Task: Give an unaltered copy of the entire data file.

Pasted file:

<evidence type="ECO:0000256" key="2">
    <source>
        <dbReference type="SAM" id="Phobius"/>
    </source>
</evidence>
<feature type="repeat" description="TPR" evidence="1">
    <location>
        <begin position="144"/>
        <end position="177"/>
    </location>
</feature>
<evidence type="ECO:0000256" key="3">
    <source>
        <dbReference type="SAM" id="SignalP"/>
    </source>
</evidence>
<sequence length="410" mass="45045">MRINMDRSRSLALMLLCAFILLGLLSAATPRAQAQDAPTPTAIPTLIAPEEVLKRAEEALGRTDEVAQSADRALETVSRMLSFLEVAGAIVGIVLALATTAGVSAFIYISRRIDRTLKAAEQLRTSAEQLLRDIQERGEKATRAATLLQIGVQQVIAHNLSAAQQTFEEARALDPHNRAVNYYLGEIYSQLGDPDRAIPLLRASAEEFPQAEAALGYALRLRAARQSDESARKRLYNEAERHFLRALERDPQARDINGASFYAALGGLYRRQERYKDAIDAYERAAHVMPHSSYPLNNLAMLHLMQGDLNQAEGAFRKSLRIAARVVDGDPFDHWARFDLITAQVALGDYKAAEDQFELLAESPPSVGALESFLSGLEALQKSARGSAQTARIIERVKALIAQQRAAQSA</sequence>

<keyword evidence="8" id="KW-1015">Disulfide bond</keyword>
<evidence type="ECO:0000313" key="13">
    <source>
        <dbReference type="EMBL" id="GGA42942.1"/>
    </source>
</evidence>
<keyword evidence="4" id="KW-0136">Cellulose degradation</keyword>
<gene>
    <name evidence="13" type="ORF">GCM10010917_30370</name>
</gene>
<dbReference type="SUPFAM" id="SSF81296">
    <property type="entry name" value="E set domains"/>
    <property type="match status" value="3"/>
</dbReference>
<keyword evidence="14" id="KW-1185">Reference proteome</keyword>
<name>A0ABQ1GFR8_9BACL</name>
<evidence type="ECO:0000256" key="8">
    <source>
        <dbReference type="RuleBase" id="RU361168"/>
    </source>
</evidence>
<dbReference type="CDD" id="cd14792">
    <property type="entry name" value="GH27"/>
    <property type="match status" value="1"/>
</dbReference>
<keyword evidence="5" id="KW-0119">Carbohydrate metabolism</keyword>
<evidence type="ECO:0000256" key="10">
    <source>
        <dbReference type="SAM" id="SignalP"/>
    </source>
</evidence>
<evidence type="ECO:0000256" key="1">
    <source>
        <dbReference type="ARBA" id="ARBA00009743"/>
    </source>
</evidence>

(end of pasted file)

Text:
<evidence type="ECO:0000256" key="2">
    <source>
        <dbReference type="SAM" id="Phobius"/>
    </source>
</evidence>
<feature type="repeat" description="TPR" evidence="1">
    <location>
        <begin position="144"/>
        <end position="177"/>
    </location>
</feature>
<evidence type="ECO:0000256" key="3">
    <source>
        <dbReference type="SAM" id="SignalP"/>
    </source>
</evidence>
<sequence length="410" mass="45045">MRINMDRSRSLALMLLCAFILLGLLSAATPRAQAQDAPTPTAIPTLIAPEEVLKRAEEALGRTDEVAQSADRALETVSRMLSFLEVAGAIVGIVLALATTAGVSAFIYISRRIDRTLKAAEQLRTSAEQLLRDIQERGEKATRAATLLQIGVQQVIAHNLSAAQQTFEEARALDPHNRAVNYYLGEIYSQLGDPDRAIPLLRASAEEFPQAEAALGYALRLRAARQSDESARKRLYNEAERHFLRALERDPQARDINGASFYAALGGLYRRQERYKDAIDAYERAAHVMPHSSYPLNNLAMLHLMQGDLNQAEGAFRKSLRIAARVVDGDPFDHWARFDLITAQVALGDYKAAEDQFELLAESPPSVGALESFLSGLEALQKSARGSAQTARIIERVKALIAQQRAAQSA</sequence>

<keyword evidence="8" id="KW-1015">Disulfide bond</keyword>
<evidence type="ECO:0000313" key="13">
    <source>
        <dbReference type="EMBL" id="GGA42942.1"/>
    </source>
</evidence>
<keyword evidence="4" id="KW-0136">Cellulose degradation</keyword>
<gene>
    <name evidence="13" type="ORF">GCM10010917_30370</name>
</gene>
<dbReference type="SUPFAM" id="SSF81296">
    <property type="entry name" value="E set domains"/>
    <property type="match status" value="3"/>
</dbReference>
<keyword evidence="14" id="KW-1185">Reference proteome</keyword>
<name>A0ABQ1GFR8_9BACL</name>
<evidence type="ECO:0000256" key="8">
    <source>
        <dbReference type="RuleBase" id="RU361168"/>
    </source>
</evidence>
<dbReference type="CDD" id="cd14792">
    <property type="entry name" value="GH27"/>
    <property type="match status" value="1"/>
</dbReference>
<keyword evidence="5" id="KW-0119">Carbohydrate metabolism</keyword>
<evidence type="ECO:0000256" key="10">
    <source>
        <dbReference type="SAM" id="SignalP"/>
    </source>
</evidence>
<evidence type="ECO:0000256" key="1">
    <source>
        <dbReference type="ARBA" id="ARBA00009743"/>
    </source>
</evidence>